As part of my plan to learn new statistics, I've been reading Statistical Analysis and Modelling of Spatial Point Patterns by J. Illian, A. Penttinen, H. Stoyan, and D. Stoyan. The spatial statistics in this blog post come from their book. This post has four parts:

  1. I describe a simple test that indicates whether a point pattern is likely to have been generated from a random uniform distribution.
  2. I implement the test in the SAS/IML language.
  3. I simulate data to show what the test means and how it works.
  4. I return to the above questions and show that the answer to both questions is "yes."

Complete Spatial Randomness --- A Test

Not all random configurations are created equal. A jittered pattern is random, but a pattern that is generated from a uniform distribution on a 2D rectangle exhibits complete spatial randomness (CSR).

There are several ways to test for CSR. Probably the easiest method is called the method of quadrats. The method consists of the following steps:

  1. Divide the rectangular domain into k disjoint cells (bins) of equal area and count the number of points, ci, that fall into each cell. You can use the Bin2D module for this step.
  2. If the points were generated from a distribution with a uniform density, you would expect e = N/k points in each bin, where N is the total number of points. Subtract that value from the actual bin count to obtain the residual count for each bin.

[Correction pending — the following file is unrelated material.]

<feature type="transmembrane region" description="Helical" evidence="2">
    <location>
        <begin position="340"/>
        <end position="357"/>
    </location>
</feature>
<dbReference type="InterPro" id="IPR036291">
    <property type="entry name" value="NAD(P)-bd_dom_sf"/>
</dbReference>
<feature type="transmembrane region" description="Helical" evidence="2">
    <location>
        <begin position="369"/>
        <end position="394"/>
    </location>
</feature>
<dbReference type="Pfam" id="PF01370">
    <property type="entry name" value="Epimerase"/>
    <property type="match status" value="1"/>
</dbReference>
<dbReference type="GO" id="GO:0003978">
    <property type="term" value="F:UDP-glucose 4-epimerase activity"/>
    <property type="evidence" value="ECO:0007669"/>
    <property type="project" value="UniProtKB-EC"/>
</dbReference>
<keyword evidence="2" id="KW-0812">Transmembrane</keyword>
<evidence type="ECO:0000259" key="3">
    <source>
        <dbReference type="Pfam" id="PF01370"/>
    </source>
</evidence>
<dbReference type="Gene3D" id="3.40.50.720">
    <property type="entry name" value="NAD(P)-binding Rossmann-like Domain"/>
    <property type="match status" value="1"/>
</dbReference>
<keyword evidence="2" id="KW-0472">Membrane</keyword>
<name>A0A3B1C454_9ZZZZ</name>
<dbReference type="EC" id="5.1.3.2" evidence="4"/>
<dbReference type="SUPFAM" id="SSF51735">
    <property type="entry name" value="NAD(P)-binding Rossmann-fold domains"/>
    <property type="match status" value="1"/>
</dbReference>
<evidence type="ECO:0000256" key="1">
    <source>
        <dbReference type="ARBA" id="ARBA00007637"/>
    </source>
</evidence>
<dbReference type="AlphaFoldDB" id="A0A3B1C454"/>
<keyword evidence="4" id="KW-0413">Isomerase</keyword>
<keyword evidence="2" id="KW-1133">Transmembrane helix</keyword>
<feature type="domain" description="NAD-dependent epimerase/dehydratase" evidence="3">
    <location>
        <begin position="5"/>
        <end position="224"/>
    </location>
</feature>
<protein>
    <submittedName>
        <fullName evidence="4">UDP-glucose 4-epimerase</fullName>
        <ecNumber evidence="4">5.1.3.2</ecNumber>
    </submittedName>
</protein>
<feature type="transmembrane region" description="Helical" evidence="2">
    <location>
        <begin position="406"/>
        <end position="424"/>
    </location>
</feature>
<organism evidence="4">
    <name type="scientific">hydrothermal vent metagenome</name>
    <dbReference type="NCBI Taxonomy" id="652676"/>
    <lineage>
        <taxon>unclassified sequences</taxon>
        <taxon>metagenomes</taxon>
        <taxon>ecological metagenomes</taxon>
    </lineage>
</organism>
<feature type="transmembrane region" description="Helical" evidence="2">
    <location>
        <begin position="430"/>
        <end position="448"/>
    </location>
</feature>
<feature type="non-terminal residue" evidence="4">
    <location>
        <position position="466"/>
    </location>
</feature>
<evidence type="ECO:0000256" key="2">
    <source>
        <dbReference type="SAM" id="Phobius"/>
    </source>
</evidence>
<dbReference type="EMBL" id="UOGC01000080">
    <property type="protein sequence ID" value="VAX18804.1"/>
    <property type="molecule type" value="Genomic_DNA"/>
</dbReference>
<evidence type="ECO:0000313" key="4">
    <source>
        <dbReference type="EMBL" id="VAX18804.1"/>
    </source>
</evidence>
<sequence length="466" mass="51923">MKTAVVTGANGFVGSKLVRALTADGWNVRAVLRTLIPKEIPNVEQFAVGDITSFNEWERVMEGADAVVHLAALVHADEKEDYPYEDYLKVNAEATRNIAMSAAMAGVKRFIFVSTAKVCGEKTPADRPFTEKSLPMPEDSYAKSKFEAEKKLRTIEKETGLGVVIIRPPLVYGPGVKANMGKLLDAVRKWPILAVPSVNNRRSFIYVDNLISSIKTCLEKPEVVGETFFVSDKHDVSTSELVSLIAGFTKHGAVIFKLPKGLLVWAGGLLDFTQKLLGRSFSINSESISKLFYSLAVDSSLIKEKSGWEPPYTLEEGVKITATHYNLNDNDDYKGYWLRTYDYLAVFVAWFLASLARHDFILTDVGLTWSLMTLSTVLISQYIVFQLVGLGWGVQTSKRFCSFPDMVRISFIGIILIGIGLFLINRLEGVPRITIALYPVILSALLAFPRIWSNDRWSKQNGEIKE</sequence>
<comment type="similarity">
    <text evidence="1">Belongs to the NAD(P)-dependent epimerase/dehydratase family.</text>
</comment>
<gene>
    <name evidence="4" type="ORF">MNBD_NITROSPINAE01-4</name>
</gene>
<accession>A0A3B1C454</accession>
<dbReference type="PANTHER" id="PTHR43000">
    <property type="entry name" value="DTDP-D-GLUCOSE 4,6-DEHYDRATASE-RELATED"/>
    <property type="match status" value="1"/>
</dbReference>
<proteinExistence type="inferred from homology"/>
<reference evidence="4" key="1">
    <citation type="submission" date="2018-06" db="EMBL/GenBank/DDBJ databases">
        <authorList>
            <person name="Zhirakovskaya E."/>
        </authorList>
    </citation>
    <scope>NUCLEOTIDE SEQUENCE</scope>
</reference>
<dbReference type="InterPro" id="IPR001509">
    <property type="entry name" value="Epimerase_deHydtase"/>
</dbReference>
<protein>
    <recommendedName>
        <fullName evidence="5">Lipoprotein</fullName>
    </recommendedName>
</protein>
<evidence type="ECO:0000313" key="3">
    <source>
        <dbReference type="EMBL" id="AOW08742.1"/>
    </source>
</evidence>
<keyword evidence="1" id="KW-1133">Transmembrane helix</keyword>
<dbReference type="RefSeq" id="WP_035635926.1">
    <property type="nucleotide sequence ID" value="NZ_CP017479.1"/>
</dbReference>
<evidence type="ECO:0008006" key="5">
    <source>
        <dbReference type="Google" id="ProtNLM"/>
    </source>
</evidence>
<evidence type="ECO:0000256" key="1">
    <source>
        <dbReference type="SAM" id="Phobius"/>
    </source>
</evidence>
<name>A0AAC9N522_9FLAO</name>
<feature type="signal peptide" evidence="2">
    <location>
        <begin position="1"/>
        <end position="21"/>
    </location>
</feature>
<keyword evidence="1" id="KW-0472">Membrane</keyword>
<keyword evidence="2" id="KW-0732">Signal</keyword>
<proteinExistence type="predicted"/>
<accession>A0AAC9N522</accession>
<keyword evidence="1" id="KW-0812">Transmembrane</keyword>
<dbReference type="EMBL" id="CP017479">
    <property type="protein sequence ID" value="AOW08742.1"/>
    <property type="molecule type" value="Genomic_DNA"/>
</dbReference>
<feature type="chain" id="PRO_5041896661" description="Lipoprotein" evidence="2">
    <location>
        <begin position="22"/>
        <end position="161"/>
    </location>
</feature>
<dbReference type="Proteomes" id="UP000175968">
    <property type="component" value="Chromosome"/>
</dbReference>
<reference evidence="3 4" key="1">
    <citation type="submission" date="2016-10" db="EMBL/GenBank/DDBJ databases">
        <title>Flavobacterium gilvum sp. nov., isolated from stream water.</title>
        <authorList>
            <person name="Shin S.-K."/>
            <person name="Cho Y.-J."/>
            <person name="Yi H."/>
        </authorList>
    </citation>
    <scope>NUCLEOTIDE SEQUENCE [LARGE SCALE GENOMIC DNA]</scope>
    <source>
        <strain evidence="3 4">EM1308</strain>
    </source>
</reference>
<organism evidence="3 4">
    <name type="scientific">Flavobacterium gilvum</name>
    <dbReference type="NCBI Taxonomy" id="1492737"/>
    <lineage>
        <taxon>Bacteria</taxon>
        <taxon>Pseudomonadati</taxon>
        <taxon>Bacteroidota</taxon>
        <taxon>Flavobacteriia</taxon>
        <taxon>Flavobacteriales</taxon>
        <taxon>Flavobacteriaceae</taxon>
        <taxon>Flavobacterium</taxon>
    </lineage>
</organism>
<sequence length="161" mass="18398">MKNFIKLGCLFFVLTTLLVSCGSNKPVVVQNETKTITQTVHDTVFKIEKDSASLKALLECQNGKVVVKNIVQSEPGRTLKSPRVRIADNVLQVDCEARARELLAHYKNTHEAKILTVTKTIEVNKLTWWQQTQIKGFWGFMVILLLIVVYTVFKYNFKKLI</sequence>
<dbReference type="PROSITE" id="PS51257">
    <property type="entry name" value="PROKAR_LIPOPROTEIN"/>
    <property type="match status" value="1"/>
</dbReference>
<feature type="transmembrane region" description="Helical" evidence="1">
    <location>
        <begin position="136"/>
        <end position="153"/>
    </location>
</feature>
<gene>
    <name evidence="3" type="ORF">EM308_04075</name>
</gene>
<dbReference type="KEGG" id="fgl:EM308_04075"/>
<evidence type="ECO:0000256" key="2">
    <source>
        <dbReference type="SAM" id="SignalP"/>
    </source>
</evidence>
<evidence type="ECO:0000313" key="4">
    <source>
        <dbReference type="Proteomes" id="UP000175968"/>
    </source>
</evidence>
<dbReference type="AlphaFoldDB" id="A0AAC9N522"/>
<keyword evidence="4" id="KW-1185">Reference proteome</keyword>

3. Just as for two-way frequency tables, you can compute a normalized sum of the squared residuals and use that measure to determine whether the point pattern was likely to have come from a distribution with a uniform density. The computation is just the usual Pearson chi-square statistic: Σ (ci - e)2 / e.
The theory says that if a point pattern is generated from a uniform distribution, the Pearson statistic has an approximate chi-square distribution with k-1 degrees of freedom, provided that k > 6 and e > 1.

Ugh! It takes longer to explain the algorithm in words than it does to implement it in the SAS/IML language! It's time for a concrete example.

SAS/IML Code to Test for Complete Spatial Randomness

The following SAS/IML statements generate 20 points from a random uniform distribution, define a 3x3 grid on the unit square, and call the Bin2D module to count how many points are in each cell of the grid:

proc iml;
N = 20;
pUnif = j(N,2);
call randseed(1234);
call randgen(pUnif, "uniform"); /** generate random uniform **/

/** Define regular grid: 0, 0.33, 0.67, 1 **/
XMin = 0; XMax = 1; Nx = 3; dx = 1/Nx; 
YMin = 0; YMax = 1; Ny = 3; dy = 1/Ny;
XDiv = do(XMin, XMax, dx); 
YDiv = do(YMin, YMax, dy);

/** count the points in each cell **/
load module=Bin2D;